Hey friends, I’m back with another review! Apologies for my absence, friends. Life has been doing what it does best; life. But we’re not here to talk about that, oh no. We’re here to talk about Projection: First Light. That’s right it’s review time! I am excited, but I have a confession. When I first started this game, I broke it and had to restart. Still not sure how I managed that, but I did. It left me staring at my Switch screen in utter confusion for a few minutes.
So, what is Projection: First Light?
Projection: First Light is a 2D platformer and puzzle game, brought to us by Shadowplay Studios and published by Blowfish. You play as Greta, a little girl living in a mythological shadow puppet world. Greta embarks on a journey of self-enlightenment, gaining assistance from legendary heroes in each culture she explores. Take control of a source of light, and use shadows to manipulate your surroundings, creating bridges, paths and platforms. The voyage evolves through Indonesia, China, Turkey, Greece and 19th century England.
So, here’s the thing. This is the third game published by Blowfish that I’ve played for review. The first was horror game Infliction: Extended Cut (which I’ve had the joy of playing twice). The second was Element Space. From this alone, you can tell I’ve had a very mixed bag with this publisher, but as the developers are all different, I’m always happy to try again. Infliction ended up being one of my favourite indie horrors out there (no dethroning Those Who Remain though). Element Space? Well, let’s just not talk about that one.
Let’s get Projection-y
I really need to take a minute to talk about the shadow manipulation. It is really very tricky to get the hang of, and that’s how I broke the game at first. I moved a shadow in the wrong way, and fell through the world.
Mind you, this isn’t the first time I’ve had this little accident with a game, but that really doesn’t make it any less confusing. Another thing I noticed with the shadows is getting stuck. Now, I do not know if it was just a little glitch, my own silliness, or an intentional feature. Maybe a combination? I’m honestly not sure. Either way, if Greta was in a shadow, she could not move. Manipulating the shadows is very… delicate. That’s what made it so tricky. Greta could not be caught in a shadow, or she wouldn’t be able to move at all.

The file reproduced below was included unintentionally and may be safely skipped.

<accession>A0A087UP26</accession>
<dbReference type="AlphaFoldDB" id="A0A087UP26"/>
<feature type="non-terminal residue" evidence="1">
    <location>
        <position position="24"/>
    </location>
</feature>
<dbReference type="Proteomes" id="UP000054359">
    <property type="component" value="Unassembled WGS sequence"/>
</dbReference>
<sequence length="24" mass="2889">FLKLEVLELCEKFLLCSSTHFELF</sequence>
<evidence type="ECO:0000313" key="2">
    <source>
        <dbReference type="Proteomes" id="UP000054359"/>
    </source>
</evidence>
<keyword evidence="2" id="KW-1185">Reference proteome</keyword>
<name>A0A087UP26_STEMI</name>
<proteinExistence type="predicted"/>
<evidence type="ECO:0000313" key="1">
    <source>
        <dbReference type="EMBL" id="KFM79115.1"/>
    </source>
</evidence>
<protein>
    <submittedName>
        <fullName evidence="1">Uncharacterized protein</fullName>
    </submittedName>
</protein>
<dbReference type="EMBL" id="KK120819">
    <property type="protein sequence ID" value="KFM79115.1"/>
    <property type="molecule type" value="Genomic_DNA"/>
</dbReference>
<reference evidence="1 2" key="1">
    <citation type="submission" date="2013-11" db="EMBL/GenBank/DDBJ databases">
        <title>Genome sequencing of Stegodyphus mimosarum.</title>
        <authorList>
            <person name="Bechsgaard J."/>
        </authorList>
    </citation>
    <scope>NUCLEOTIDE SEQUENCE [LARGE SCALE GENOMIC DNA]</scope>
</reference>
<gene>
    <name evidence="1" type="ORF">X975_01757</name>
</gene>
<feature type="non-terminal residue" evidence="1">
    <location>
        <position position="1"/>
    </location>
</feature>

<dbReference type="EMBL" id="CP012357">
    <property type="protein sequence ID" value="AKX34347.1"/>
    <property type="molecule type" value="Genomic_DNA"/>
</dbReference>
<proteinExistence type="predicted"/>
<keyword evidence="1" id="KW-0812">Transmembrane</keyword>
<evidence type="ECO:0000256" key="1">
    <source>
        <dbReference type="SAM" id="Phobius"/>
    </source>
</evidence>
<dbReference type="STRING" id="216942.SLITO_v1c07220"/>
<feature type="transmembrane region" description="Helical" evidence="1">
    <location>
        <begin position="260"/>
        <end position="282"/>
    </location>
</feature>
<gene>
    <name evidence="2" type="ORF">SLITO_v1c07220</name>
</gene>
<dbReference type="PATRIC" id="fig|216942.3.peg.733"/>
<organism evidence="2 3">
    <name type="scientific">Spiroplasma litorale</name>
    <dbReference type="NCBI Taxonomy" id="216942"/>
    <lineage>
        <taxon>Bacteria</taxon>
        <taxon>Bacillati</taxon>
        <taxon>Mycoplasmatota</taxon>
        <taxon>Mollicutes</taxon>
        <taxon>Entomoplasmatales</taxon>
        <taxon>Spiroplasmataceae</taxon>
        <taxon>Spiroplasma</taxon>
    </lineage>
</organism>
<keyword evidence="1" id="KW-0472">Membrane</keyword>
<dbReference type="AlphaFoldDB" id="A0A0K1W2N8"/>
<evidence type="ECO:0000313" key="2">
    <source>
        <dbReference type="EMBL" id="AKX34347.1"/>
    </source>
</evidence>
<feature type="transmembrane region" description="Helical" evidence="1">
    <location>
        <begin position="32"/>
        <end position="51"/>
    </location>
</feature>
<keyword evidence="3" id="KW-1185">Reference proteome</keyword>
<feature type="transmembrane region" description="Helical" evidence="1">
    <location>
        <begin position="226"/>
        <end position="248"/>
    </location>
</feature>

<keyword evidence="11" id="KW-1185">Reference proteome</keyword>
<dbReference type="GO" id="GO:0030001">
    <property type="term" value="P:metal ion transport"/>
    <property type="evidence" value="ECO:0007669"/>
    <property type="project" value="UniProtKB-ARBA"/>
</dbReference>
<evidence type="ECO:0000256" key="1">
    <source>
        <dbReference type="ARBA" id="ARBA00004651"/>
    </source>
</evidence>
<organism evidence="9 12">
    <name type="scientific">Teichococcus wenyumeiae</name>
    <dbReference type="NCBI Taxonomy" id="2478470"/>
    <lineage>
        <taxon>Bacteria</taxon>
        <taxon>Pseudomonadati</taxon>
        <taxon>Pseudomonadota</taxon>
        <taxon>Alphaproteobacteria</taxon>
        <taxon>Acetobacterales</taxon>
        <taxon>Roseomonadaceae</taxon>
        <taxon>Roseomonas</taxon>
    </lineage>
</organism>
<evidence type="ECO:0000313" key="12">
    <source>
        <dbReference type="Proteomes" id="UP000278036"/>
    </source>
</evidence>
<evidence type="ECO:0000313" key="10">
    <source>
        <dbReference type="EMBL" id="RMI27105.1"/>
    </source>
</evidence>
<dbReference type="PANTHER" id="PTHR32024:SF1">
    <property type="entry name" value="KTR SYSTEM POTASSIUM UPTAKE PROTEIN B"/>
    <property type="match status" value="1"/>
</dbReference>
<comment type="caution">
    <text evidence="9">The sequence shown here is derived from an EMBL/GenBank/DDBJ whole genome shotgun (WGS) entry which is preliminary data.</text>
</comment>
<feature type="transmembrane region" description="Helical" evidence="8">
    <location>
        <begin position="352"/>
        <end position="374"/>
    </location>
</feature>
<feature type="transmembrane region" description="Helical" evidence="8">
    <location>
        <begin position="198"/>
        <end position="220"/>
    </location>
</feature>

There were easy ways to fix this, like adjusting the shadow itself, but it did get quite infuriating at times.
One of the most interesting aspects of Projection: First Light, however, is the lack of dialogue. Or rather, dialogue in the traditional sense. The characters interact and make gestures to each other, even point in different directions. So there is a form of communication there, just without words. Admittedly, I’m very on the fence about this. I like a very clear story, I like to fully understand what’s going on around me. With Projection, although the story was still being told, the lack of convention left me more so just playing as opposed to being enveloped like I usually am in a game, good or bad.
On the other hand, the visuals are beyond intriguing. There’s been a lot of 2D games with the sepia/black & white aesthetic, but this is the first time I’ve seen it used for shadow puppets. It’s definitely on the more unique side, and adds to the atmosphere, as does the music.
But, how do we feel about Projection?
I am definitely in a weird place with this game. It’s not a bad game by any means. The visuals are really nice, and being 2D it’s very easy on the eyes. Even while manipulating shadows, the light isn’t too bright- which makes for chill nights gaming. What really throws me out of the loop is the lack of actual dialogue. I found it really difficult to fully understand what was actually happening. Maybe that’s just me. Someone else could play this and think that it’s the simplest thing to understand. I found myself just exploring and more so stumbling into where I was meant to be. Something just did not click in my head, although I enjoyed being able to relax.
Anyone who has played Projection: First Light, how did you find it? Were you as confused as me or were you happy out with the story? Let me know!
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